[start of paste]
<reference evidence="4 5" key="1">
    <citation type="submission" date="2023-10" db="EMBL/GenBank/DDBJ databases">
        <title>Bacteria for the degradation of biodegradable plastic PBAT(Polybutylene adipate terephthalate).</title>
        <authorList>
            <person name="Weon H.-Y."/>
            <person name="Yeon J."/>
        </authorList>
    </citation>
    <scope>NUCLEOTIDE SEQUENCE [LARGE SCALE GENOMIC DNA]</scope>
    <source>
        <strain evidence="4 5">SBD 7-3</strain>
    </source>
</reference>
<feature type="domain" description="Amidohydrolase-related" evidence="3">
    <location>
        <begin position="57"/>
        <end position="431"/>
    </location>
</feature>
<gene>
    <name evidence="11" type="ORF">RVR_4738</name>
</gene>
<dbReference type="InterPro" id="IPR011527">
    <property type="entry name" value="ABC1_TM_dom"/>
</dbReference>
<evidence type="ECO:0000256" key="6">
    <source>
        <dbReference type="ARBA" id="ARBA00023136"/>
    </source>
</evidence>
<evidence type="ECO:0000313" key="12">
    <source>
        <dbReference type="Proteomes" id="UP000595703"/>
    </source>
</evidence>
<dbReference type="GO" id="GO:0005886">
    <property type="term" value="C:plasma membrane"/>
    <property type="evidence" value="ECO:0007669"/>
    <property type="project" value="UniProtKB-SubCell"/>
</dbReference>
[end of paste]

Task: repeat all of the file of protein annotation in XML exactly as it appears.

<reference evidence="4 5" key="1">
    <citation type="submission" date="2023-10" db="EMBL/GenBank/DDBJ databases">
        <title>Bacteria for the degradation of biodegradable plastic PBAT(Polybutylene adipate terephthalate).</title>
        <authorList>
            <person name="Weon H.-Y."/>
            <person name="Yeon J."/>
        </authorList>
    </citation>
    <scope>NUCLEOTIDE SEQUENCE [LARGE SCALE GENOMIC DNA]</scope>
    <source>
        <strain evidence="4 5">SBD 7-3</strain>
    </source>
</reference>
<feature type="domain" description="Amidohydrolase-related" evidence="3">
    <location>
        <begin position="57"/>
        <end position="431"/>
    </location>
</feature>
<gene>
    <name evidence="11" type="ORF">RVR_4738</name>
</gene>
<dbReference type="InterPro" id="IPR011527">
    <property type="entry name" value="ABC1_TM_dom"/>
</dbReference>
<evidence type="ECO:0000256" key="6">
    <source>
        <dbReference type="ARBA" id="ARBA00023136"/>
    </source>
</evidence>
<evidence type="ECO:0000313" key="12">
    <source>
        <dbReference type="Proteomes" id="UP000595703"/>
    </source>
</evidence>
<dbReference type="GO" id="GO:0005886">
    <property type="term" value="C:plasma membrane"/>
    <property type="evidence" value="ECO:0007669"/>
    <property type="project" value="UniProtKB-SubCell"/>
</dbReference>